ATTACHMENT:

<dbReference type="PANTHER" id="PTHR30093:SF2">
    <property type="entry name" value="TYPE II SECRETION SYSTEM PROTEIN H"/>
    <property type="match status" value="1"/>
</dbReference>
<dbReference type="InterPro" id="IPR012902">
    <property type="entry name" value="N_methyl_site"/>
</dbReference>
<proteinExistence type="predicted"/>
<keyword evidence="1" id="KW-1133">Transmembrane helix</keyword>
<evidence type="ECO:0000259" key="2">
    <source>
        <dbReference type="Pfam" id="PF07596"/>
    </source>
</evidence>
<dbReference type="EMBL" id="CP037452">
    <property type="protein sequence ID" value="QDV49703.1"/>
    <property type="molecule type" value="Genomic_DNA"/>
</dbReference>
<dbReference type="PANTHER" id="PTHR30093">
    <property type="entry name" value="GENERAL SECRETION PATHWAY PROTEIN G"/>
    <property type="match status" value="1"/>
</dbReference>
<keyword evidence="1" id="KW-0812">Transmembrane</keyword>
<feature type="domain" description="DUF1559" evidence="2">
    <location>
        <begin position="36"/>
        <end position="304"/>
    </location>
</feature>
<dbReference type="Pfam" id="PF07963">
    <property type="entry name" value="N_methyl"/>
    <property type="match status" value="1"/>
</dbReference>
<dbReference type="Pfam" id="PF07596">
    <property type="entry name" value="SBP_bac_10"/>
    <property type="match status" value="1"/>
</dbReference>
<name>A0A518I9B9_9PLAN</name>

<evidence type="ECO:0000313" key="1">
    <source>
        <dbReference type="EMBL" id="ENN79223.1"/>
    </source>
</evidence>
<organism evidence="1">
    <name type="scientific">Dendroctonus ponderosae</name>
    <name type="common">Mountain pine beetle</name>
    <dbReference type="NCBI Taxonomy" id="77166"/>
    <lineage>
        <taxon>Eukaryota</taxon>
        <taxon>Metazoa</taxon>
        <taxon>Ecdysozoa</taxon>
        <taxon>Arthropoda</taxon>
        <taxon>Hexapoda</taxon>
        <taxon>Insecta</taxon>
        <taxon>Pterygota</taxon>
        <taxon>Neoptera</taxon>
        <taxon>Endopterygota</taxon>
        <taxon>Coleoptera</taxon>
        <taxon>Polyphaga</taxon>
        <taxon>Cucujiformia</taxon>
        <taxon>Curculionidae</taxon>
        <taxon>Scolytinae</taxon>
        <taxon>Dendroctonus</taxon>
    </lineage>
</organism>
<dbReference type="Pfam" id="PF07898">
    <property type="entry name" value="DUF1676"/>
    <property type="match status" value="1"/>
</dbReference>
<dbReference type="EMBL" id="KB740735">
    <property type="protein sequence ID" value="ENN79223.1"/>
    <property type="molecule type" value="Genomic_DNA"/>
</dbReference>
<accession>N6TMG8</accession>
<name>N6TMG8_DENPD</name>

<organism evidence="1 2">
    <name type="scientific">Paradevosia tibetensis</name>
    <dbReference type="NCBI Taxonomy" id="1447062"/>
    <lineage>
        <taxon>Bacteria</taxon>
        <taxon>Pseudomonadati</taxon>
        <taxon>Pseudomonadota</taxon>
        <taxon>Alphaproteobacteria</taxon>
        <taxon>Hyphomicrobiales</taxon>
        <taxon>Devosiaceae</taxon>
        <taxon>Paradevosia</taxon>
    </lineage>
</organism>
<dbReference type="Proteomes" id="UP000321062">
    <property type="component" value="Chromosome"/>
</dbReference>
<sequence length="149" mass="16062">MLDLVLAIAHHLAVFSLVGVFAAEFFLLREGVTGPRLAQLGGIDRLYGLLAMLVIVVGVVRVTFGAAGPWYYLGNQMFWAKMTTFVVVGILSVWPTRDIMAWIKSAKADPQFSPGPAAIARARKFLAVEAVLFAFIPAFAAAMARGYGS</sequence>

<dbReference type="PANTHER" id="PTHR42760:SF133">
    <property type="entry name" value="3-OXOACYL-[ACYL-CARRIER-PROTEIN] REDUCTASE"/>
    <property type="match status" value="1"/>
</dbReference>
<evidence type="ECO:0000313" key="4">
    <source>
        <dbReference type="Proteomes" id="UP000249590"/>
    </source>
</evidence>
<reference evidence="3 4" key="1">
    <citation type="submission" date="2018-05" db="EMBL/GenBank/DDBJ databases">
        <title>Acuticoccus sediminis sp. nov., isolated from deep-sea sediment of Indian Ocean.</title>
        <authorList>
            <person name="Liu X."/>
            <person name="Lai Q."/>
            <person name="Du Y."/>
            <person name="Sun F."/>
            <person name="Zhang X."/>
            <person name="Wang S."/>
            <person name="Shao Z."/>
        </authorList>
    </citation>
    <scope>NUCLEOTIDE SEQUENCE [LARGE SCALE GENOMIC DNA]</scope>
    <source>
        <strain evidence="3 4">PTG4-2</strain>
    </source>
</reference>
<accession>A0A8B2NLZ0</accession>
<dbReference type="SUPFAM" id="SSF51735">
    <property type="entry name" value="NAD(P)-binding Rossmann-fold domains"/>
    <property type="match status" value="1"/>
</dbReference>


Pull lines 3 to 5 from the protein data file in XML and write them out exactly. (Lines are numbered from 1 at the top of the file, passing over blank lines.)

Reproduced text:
    <property type="match status" value="1"/>
</dbReference>
<dbReference type="InterPro" id="IPR012902">